Title implications, Guillard's dilemma, more

This year’s UFC over Independence Day weekend in Las Vegas is, as they tend to be, loaded.

If the lineup holds, a tremendous middleweight championship fight between Anderson Silva and Chris Weidman should get an energy-building lead-in with three important featherweight contests, and a clash at 185 between Mark Munoz and Tim Boetsch.

UFC officials on Thursday announced the addition of two compelling and important fights at 145 to go with an equally important and compelling clash between Chan Sung Jung and Ricardo Lamas.

Former lightweight champion Frankie Edgar makes his second appearance at 145 against slick Brazilian Charles Oliveira. And Dennis Siver reboots a contest with Cub Swanson, which was originally scheduled for Feb. until Siver pulled out of the bout with an injury. Swanson, instead, handled Dustin Poirier to win a unanimous decision in London.

The next featherweight contender will certainly emerge after July 6, which means about a month of waiting to see what happens between champion Jose Aldo and lightweight convert Anthony Pettis in Rio de Janeiro.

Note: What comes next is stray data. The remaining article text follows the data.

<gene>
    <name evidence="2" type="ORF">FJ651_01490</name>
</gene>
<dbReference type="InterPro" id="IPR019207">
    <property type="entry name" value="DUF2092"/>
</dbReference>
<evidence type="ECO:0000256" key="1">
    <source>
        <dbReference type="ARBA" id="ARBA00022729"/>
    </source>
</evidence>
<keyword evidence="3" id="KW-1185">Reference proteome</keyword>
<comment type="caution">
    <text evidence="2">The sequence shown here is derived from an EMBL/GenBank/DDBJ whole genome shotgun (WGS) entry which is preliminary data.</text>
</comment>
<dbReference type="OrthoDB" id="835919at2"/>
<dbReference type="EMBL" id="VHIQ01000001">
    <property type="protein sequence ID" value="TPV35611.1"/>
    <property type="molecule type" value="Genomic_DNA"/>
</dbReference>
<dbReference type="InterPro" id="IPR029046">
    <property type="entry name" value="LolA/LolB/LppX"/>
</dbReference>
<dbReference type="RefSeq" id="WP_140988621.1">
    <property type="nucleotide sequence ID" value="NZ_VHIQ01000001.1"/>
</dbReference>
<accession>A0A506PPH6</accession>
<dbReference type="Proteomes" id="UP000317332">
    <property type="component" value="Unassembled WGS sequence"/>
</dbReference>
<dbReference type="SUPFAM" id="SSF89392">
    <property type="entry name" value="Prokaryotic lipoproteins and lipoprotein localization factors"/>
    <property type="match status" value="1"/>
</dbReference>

Who gets the call? That’s difficult.

We can rule out the winner between Edgar-Oliveira. “The Answer” has lost three in a row, albeit title fights to Aldo and Benson Henderson twice. And Oliveira is returning from a first-round knockout to Swanson.

So that leaves four.

Siver’s unbeaten since moving to 145 two fights ago, out-pointing Diego Nunes and Nam Phan. A win over Swanson would send a sincere message about his intentions.

Riding high, Swanson has won four straight against George Roop, Ross Pearson, Oliveira and Poirier. Adding Siver to that list would be impressive.

Jung’s taken three straight against Leonard Garcia, Mark Hominick and Dustin Poirier. Putting Lamas in that cast sends a clear signal the fan favorite “Korean Zombie” is ready for a title shot.

Lamas, meanwhile, steps in on a four-fight win streak, toppling Matt Grice, Swanson, Hatsu Hioki and Erik Koch. A fifth over Jung makes him the top contender in my book.

Guillard in no man's land

What's to become of Melvin Guillard?

The inconsistent lightweight announced on Twitter this week that he was leaving Florida-based Blackzilians to return to Greg Jackson's camp in New Mexico. But there's a snag. The Jackson crew was unaware of Guillard's pending return since two months ago, MMAjunkie.com reported this week, gym leaders voted that they didn't want him around after he angered them with comments after moving to Blackzilians in 2009. Add to that the report that Guillard, 29, faces two assault charges from separate incidents in Albuquerque in 2010.

While he's still represented by Authentic Sports Management, which cobbled together the Blackzilian squad, he won't be trained by the camp that features Rashad Evans, Vitor Belfort, Alistair Overeem, Anthony Johnson, Eddie Alvarez and a host of others.